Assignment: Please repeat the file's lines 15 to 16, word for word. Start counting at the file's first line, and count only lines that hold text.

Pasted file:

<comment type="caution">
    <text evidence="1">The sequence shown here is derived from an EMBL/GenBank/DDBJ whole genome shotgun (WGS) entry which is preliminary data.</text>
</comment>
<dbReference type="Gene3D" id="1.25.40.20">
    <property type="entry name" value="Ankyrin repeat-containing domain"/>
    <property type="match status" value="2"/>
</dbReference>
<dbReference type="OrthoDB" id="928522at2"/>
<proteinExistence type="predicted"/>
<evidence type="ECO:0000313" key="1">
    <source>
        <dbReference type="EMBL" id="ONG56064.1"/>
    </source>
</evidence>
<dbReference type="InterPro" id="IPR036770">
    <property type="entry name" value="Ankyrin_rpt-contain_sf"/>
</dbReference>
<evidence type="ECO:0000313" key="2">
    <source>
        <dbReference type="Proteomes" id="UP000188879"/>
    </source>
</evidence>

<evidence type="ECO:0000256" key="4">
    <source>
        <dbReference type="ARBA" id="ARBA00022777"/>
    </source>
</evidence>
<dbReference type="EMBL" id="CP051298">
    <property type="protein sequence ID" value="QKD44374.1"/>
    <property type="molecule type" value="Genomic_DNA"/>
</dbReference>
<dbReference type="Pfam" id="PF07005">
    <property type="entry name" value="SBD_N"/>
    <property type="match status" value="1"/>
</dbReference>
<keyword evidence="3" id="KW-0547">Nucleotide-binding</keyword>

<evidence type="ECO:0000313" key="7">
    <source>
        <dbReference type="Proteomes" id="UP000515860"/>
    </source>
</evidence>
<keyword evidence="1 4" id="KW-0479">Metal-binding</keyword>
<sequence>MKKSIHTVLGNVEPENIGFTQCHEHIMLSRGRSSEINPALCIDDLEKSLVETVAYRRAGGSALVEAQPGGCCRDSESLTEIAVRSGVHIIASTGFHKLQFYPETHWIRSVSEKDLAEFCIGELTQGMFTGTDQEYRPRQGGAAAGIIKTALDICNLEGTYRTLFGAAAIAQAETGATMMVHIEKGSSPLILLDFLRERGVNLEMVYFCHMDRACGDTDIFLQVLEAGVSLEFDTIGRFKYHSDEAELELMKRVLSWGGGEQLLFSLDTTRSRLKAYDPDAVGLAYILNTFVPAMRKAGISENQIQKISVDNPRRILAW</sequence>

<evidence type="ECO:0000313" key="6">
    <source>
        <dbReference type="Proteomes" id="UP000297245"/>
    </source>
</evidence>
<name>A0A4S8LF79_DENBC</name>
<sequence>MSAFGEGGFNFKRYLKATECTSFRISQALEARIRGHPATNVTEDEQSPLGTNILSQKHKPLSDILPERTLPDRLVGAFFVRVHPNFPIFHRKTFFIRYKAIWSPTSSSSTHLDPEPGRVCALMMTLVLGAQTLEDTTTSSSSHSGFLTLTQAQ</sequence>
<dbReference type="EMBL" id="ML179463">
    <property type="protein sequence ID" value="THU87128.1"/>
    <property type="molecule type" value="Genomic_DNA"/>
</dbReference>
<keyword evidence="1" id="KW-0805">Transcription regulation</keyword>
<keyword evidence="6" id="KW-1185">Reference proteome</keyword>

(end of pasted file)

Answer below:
<dbReference type="InterPro" id="IPR036770">
    <property type="entry name" value="Ankyrin_rpt-contain_sf"/>